The Climate Change Committee recently announced that by 2035, the UK needs to cut its emissions of carbon dioxide by 78% compared to 1990. Previously a similar target had been set for 2050, so this is a call to halve the time taken. The global effort to reduce emissions has always been a two-pronged assault: to cut consumption through efficiency improvements and decarbonise by moving to renewable energy. However, renewables tend to hog the limelight because of the obvious hardware involved, e.g. solar panels, wind turbines, hydroelectric dams, etc., which can polarise opinion. Also, renewables have enjoyed stronger incentives until recently. Energy efficiency, meanwhile, is not seen as a technology – just that same old message about switching things off.
That is not entirely fair. Good control of the energy-consuming plant is certainly an important tool; but, like renewables, low-energy technology upgrades – replacing boilers, chillers, motors, lighting – can present valuable investment opportunities for any business, with proven benefits and therefore payback. Over the years, energy efficiency has been the target of incentives and legislation. The latest two are part carrot, part stick: The Energy Savings Opportunity Scheme (ESOS, mandatory for larger businesses) is a four-yearly requirement resulting in a fully costed audit of tailored potential projects, whereas Streamlined Energy and Carbon Reporting (SECR, affects many smaller businesses) has replaced the Carbon Reduction Commitment scheme and requires an annual declaration of energy and carbon totals.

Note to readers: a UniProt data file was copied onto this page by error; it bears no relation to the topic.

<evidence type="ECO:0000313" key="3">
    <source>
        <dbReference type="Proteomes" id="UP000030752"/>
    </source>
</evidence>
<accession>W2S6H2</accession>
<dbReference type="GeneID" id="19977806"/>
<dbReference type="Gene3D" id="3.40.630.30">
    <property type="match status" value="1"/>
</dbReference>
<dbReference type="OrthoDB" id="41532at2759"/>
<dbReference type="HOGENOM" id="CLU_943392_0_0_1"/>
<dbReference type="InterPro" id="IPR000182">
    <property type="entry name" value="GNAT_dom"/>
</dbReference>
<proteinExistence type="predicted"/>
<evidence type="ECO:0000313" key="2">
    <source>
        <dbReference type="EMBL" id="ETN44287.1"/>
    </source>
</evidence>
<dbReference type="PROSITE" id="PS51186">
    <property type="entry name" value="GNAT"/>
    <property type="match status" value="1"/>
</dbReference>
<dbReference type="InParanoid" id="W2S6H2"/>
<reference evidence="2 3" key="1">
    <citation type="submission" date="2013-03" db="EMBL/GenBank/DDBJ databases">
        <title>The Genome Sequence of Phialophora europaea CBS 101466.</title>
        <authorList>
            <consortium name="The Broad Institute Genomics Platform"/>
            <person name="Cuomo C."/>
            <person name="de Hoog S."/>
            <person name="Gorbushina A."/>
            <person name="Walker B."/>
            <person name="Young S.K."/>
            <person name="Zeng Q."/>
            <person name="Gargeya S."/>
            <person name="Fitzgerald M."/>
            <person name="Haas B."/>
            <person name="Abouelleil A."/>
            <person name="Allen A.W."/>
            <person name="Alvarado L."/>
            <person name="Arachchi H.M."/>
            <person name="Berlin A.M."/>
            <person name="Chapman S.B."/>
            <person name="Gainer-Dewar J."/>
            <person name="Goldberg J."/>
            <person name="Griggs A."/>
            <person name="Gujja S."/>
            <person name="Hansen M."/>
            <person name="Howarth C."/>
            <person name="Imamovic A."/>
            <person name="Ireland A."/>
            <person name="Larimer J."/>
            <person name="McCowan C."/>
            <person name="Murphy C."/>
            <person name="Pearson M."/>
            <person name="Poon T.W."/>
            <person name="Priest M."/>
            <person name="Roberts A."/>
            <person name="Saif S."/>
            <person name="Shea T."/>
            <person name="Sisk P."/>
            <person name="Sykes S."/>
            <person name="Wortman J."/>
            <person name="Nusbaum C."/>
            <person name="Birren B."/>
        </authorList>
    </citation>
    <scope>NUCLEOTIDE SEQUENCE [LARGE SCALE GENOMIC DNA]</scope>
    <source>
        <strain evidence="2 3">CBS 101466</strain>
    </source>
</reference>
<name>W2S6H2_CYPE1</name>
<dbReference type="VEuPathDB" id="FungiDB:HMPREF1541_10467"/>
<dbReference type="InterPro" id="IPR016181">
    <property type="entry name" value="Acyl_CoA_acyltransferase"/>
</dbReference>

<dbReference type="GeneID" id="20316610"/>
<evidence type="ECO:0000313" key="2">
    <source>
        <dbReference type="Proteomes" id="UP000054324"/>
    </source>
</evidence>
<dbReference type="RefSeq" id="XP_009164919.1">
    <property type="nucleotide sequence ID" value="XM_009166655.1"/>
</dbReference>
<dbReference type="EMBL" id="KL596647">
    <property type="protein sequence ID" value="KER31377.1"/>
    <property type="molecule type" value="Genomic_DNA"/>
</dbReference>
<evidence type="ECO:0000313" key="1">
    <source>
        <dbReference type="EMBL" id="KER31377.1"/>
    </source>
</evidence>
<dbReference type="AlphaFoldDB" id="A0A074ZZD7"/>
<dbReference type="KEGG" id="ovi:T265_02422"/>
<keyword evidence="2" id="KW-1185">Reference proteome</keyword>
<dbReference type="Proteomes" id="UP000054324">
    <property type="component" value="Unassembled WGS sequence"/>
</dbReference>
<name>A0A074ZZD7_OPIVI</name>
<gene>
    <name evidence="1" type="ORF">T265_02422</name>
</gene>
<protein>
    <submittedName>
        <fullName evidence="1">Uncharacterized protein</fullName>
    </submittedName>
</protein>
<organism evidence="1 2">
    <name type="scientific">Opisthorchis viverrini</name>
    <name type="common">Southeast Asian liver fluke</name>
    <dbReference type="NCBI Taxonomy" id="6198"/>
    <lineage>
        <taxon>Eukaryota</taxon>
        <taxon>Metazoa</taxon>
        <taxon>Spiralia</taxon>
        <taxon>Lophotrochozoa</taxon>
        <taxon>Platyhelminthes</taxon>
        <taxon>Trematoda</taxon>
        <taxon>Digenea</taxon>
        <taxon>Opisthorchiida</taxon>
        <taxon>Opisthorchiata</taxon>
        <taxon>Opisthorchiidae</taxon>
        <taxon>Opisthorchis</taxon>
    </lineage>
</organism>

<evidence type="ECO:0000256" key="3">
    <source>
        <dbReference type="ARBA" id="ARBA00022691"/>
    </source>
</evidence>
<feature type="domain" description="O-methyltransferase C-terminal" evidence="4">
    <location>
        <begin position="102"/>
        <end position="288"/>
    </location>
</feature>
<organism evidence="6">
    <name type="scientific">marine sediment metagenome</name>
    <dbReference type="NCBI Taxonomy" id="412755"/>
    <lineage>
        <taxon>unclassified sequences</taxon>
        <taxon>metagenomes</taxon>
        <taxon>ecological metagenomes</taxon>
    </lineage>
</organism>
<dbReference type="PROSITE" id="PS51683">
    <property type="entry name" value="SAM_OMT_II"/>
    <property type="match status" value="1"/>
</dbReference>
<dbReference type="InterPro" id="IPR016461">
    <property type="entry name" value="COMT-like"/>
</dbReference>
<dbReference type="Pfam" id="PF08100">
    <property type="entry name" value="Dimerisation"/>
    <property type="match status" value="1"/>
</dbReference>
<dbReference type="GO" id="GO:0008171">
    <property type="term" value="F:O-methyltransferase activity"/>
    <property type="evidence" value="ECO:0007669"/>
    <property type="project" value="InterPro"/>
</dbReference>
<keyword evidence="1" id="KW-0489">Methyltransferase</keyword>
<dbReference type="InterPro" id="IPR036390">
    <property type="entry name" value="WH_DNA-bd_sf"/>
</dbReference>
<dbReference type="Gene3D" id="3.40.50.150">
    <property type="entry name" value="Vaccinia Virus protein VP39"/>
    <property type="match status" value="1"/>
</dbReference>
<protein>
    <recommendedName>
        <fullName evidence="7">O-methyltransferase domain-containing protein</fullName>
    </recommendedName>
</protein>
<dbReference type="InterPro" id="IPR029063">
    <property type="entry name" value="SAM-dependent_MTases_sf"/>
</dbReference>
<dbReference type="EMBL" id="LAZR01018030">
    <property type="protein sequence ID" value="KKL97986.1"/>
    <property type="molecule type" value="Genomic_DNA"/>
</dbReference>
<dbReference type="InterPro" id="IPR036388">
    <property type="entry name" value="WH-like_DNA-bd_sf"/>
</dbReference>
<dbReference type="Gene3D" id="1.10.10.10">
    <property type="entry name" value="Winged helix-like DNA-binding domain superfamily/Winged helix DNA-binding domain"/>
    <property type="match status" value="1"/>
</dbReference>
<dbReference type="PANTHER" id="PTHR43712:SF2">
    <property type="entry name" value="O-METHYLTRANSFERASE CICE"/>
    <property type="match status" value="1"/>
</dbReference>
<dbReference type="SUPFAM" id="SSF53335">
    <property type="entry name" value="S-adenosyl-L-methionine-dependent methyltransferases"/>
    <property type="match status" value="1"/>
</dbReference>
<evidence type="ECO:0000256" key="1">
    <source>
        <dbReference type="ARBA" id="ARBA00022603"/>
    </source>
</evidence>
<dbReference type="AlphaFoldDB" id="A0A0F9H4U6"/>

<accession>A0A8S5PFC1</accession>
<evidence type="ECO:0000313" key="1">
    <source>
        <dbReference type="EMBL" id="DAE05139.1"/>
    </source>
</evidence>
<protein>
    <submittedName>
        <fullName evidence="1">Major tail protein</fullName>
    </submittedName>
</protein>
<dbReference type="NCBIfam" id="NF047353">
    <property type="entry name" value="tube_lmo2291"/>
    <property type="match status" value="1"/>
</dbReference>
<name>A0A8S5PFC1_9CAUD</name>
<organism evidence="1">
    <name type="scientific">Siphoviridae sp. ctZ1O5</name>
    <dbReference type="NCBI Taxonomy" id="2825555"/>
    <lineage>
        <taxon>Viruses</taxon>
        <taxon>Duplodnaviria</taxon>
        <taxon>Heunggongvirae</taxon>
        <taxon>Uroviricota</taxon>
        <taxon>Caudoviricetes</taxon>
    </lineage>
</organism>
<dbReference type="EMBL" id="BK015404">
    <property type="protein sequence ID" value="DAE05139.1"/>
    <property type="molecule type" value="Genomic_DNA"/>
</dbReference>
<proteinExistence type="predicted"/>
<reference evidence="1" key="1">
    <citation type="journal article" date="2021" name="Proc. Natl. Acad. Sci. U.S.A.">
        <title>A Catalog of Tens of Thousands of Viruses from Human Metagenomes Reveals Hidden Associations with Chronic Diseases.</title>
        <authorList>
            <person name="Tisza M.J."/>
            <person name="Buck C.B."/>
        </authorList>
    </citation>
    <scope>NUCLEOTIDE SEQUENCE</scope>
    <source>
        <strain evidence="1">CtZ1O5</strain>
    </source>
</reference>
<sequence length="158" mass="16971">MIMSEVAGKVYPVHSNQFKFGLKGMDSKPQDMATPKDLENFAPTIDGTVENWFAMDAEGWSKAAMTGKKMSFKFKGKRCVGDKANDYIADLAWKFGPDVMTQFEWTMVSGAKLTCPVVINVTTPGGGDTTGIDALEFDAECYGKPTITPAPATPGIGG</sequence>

While Phase 3 of ESOS is still two years away, it is still possible to arrange your energy audit and find out how much your organisation could save. In any case, whilst it may not capture the headlines in the same way as renewables, energy efficiency can represent a cost-effective way of identifying low-cost, high-impact ways of reducing your overall energy spend.
Find out how we can help you with all your energy needs by giving the team a call on 024 7669 6512.